Demonstrate those problem-solving skills and your knowledge of the industry. Your interviewer doesn’t expect you to come up with the perfect solution but wants to see your ability to overcome challenges. And you never know; you might just have the answer they need.
Do you have anything you want to revisit from your first interview?
This question is like a rewind button. Thinking back to your first interview, were there any mistakes you made or answers you regret? Or maybe you have some concerns that need clarification. Use this opportunity to clear up any mishaps or revise any answers you feel you missed the mark on.
What could our company be doing better?
Don’t worry. This isn’t a trick question. This is another question that your research will come in handy. A satisfactory answer will show the interviewer how you take initiative and put all that time spent researching to good use.
Describe your preferred work environment.
This question means precisely what it’s asking. The interviewer wants to know if you will be a good match for their company’s work environment. Steer your answer around your perception of the organization’s work environment, but only if you genuinely feel that way. Consider where you will be expected to work. Your answer can change depending on if there are remote or hybrid options vs. fully in-office.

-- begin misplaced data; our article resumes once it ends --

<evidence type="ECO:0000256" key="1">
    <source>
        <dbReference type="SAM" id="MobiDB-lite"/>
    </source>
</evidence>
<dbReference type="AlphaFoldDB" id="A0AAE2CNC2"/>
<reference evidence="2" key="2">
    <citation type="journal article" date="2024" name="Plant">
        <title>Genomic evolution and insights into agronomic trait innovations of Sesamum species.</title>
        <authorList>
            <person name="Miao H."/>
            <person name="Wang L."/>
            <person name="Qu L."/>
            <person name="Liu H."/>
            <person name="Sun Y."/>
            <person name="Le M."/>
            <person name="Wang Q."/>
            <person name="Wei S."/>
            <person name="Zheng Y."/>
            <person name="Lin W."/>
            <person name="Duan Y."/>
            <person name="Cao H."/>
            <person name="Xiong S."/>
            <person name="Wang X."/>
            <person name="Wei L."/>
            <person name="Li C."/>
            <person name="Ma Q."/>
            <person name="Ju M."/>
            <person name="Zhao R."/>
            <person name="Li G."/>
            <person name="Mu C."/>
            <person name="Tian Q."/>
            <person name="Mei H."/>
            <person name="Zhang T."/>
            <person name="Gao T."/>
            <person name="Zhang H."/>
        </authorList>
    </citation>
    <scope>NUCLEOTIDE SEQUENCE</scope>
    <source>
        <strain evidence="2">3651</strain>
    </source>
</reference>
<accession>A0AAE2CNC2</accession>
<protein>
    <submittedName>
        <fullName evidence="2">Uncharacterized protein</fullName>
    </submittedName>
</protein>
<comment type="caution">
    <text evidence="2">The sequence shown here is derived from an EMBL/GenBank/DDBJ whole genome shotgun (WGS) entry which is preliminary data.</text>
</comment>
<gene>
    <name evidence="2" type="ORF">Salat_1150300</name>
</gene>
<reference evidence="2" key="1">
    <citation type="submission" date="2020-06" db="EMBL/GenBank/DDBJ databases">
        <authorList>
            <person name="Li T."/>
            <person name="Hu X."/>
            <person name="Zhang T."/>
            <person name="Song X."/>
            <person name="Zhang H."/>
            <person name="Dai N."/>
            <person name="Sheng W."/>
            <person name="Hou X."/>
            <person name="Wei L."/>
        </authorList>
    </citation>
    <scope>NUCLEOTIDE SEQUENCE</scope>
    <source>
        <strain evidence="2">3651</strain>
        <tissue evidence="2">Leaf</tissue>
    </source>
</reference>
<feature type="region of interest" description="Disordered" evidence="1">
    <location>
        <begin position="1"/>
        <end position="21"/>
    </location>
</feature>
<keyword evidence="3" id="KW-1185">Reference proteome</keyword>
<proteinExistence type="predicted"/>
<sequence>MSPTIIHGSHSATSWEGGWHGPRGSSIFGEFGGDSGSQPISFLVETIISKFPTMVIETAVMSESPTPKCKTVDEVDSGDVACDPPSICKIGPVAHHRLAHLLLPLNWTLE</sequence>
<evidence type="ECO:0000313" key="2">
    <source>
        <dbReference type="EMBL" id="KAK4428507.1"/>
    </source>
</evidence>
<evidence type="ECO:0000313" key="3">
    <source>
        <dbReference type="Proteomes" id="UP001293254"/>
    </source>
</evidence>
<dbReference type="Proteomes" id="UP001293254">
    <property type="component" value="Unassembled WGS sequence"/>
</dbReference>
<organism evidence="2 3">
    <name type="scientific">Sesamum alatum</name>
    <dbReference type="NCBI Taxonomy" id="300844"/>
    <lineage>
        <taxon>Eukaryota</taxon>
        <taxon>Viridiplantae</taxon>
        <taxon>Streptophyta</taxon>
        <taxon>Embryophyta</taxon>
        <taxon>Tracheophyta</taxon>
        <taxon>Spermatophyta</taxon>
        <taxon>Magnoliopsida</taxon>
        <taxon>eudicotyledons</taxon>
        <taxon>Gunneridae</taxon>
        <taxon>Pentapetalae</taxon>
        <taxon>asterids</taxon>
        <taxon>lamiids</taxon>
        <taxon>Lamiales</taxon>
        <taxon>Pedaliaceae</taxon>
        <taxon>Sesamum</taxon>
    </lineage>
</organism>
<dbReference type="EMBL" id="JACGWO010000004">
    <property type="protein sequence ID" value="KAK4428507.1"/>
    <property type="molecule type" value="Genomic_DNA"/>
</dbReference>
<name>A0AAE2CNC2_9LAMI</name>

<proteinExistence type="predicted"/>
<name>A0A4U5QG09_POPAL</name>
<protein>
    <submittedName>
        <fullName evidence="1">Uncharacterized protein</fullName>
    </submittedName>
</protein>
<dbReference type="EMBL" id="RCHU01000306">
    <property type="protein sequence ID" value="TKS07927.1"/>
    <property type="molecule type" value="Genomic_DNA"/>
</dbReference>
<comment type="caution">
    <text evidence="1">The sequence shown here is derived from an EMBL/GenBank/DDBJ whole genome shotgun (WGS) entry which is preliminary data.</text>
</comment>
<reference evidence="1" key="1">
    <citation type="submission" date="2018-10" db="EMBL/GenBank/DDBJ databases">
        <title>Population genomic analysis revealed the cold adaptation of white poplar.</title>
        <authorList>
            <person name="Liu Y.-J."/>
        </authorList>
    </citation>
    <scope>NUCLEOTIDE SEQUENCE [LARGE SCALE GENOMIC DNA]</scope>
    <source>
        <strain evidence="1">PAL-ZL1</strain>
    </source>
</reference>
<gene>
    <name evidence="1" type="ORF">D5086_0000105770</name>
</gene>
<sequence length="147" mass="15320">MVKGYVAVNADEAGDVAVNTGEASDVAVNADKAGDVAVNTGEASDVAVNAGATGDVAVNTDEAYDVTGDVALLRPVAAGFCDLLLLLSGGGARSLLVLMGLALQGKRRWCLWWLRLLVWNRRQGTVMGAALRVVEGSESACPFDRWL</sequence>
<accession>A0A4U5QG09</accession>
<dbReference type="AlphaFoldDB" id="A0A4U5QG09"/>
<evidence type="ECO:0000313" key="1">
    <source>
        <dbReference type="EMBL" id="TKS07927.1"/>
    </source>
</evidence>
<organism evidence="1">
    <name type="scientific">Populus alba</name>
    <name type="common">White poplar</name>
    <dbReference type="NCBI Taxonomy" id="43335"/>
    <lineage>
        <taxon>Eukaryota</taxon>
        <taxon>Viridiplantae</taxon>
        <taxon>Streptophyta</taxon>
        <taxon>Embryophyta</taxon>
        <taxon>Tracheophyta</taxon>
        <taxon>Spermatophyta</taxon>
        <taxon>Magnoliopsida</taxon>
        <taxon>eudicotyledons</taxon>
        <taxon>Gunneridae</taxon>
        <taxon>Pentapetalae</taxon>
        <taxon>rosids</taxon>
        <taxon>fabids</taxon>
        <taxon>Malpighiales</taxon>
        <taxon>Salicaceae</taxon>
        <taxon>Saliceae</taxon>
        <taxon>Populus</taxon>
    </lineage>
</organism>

What is your management style preference?
Be honest. Like the last question, the interviewer wants to know if your working style will mesh well with their managerial style. If you prefer less or more supervision, you don’t want to lie and find yourself in an unhappy work situation.
What impact did you make at your last job?
Use this question as an opportunity to do some humble self-bragging. Your response to this question can show off your soft and transferable skills such as adaptability, management, creative problem solving, critical thinking, etc. Possible responses could include describing a challenge you overcame or an accomplishment you are proud of. When answering, give concrete and detailed examples.
What is missing from your current or most recent job?
Try not to get caught up in the negative aspects of your last job. Think about why you are leaving this job. Possible reasons might be the management style, location, lack of flexibility, no opportunities for growth, etc. Overall, your potential employer wants to know if they have what you are looking for. If this new job doesn’t have what you are searching for, it probably won’t be a good fit.
Can you tell me a little more about your current/most recent job?
Your interviewer wants to know more than just what’s on your resume, so you’ll need to dig a little deeper. Expand further on your responsibilities and day-to-day tasks. How you speak about your current or former employer will say a lot about you, so don’t be negative.
IT Recruitment Agency in Canada | About Live Assets | IT Staffing Solutions
Live Assets is a boutique IT Staffing/Recruiting firm specializing exclusively in building IT teams of excellence for the Information Technology sector.
We are a small, but productive team that works closely together and has had a 96% success rate for the past number of years!
We have a diverse number of clients and industries and focus on both full-time and contract I.T. opportunities.